At the second farm we have been eating a variety of dishes and there is a new cook each night. There are several people who live and work at Yohey’s farm, at any one time we can have 4 people eating or the most 20! We prepare and eat food together and then take turns cleaning up. The diet is pretty much all vegetarian and the tofu in all the ways that they prepare it is delicious! I wish it were that scrumptious in the states.

IMG_4120Like most things here you never know what to expect. One night we came home and there were boxes stacked on the kitchen table. Turns out it was a gift wrapped dinner of traditional Japanese food (see picture below). It was tasty, but a bit odd. We have also tried our share of fermented food like plums that are so sour and nato which is Japanese beans that are fermented and very, very sticky.

Tonight we ate a big dish full of cooked cabbage, chicken, bean sprouts, mushrooms, stretchy potato (I will get to that) and tofu. Then we were instructed to crack a raw egg into a bowl and mix with our chopsticks then take food from the dish put it in the egg and eat it. There has been nothing that we have refused and we weren’t going to start even if this was the first time we both ate a raw egg. We will see how tomorrow goes.

IMG_4161One of the most exciting food events that we have had here is about a rooster. One night a neighbor shows up at the front door that is always open with a white rooster in her arms. Yohey fashioned a crate cage for the handsome thing. Very early, too early the rooster woke us and the entire house up. Andy asked that morning if he had plans to kill the rooster. “Kill rooster?” said Yohey, “yes we kill rooster. You want to kill rooster?” Maybe a bit too eager Andy said he wanted to learn how. That afternoon the rooster was put to rest. Yohey did the hard part and then Andy and Saychan (another woofer) plucked the feathers and watched the gutting and preparation. That night we also made soba noodles from scratch and ate the chicken. Besides the tough skin it turned out really well and is one of the best chickens I have had. One morning it was the alarm clock and the next it was an amazing dinner.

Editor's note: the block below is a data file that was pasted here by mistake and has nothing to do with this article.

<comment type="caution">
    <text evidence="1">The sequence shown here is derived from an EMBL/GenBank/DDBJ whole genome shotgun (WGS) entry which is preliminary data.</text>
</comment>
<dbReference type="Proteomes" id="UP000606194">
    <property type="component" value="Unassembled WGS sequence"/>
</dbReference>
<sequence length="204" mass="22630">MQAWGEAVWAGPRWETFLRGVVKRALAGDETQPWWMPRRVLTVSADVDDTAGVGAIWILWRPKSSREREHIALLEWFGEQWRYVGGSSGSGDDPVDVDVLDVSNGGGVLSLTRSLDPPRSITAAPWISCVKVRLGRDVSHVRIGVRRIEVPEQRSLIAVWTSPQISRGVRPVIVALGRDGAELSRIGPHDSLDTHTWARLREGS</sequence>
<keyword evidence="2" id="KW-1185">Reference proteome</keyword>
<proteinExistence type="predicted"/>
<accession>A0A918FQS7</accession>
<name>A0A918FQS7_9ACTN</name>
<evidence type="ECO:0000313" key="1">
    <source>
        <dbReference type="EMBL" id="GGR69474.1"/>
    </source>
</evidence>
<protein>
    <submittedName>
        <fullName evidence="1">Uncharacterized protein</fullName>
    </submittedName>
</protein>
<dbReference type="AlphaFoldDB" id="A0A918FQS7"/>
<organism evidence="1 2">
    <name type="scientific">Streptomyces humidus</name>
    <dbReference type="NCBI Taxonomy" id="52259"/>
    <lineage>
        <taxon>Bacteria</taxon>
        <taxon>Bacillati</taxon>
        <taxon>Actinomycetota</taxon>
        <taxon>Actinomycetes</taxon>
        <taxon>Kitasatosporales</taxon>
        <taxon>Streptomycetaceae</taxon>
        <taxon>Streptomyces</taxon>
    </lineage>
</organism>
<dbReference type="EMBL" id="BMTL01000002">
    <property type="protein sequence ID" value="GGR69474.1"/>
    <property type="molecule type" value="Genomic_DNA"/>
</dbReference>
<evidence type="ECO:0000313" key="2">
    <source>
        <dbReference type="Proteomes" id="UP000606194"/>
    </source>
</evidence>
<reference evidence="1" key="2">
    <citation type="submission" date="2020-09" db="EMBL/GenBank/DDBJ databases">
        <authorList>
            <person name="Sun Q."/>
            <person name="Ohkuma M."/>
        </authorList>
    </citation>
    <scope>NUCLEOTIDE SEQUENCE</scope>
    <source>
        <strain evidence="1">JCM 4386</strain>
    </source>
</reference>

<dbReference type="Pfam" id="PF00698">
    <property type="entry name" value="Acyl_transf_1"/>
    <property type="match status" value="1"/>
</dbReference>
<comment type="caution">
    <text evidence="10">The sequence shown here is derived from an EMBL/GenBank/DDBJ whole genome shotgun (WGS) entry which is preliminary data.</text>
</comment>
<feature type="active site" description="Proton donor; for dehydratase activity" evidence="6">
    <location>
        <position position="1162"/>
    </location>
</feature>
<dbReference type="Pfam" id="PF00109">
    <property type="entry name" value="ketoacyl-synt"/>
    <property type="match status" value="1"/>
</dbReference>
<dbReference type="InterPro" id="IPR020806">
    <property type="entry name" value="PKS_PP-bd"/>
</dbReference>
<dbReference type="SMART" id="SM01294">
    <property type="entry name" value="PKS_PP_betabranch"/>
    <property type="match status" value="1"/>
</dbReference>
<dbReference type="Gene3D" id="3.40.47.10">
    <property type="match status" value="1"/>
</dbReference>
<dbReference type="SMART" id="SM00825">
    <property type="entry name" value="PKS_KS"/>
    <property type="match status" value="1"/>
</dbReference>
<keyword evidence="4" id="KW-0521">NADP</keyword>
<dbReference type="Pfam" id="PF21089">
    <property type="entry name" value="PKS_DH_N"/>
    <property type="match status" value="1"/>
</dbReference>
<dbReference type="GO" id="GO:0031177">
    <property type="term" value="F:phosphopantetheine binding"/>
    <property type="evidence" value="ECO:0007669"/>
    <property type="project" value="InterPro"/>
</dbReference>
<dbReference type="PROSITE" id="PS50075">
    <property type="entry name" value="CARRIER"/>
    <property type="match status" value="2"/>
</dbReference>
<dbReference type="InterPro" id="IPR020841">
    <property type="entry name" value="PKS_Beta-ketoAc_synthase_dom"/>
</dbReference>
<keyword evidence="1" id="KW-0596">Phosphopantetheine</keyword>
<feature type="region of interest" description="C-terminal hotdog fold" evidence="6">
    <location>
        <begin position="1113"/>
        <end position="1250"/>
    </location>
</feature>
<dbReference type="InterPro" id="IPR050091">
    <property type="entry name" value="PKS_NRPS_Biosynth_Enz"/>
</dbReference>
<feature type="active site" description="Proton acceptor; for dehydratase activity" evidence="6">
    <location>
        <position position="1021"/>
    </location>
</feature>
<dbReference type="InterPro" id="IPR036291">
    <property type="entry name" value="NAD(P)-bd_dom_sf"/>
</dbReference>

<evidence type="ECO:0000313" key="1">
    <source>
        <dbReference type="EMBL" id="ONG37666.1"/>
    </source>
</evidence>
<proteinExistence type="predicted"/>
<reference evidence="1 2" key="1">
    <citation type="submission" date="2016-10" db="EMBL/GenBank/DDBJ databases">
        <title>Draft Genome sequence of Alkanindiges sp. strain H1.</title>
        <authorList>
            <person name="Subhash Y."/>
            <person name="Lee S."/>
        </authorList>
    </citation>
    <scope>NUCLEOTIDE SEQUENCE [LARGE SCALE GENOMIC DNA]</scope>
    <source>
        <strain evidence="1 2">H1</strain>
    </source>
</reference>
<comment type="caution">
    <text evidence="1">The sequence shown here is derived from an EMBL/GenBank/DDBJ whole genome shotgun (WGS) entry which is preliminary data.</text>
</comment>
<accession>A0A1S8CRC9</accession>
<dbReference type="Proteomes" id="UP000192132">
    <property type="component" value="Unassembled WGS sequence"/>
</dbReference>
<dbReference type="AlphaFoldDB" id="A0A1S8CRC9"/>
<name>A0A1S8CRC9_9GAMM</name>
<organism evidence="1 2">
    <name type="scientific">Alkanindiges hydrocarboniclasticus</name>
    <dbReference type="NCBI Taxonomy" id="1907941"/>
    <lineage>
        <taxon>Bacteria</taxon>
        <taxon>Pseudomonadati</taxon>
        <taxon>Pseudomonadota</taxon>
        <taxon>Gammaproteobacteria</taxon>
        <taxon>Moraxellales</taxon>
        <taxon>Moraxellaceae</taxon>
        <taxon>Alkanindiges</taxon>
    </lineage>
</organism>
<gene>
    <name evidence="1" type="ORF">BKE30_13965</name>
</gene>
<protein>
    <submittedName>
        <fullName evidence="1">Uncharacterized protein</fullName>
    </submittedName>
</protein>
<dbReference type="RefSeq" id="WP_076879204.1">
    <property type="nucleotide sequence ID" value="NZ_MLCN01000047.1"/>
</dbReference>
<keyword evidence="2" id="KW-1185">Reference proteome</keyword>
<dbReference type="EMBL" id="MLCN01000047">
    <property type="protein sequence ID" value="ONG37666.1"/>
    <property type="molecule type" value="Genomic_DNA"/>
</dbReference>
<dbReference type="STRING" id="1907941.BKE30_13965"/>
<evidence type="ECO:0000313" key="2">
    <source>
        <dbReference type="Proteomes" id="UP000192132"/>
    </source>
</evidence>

IMG_3996We have been to gatherings where we sit for hours as plates of food keep coming, even when you think it has to be the end they bring out a burner and set it on the table and make takoyaki a popular baked ball of piping hot octopus and other ingredients. At this party the octopus was replaced with konnyaku. Konnyaku is made from a stretchy potato and is exactly what one foreigner wrote, “a cross between a rubber sole and Jell-O.” I have never seen this potato in its natural form. A friend that we met at the party looked up the direct translation of this mysterious food (she is pictured here with her tongue out). This is what she found: A gelatinous food made from the starch from the devil’s tongue. It does not have much taste, and is used as a substitute for fish and sometimes as noodles. Octopus and konnyaku definitely share the same texture. I do enjoy the translation and the first round takoyaki made me go back for seconds and thirds!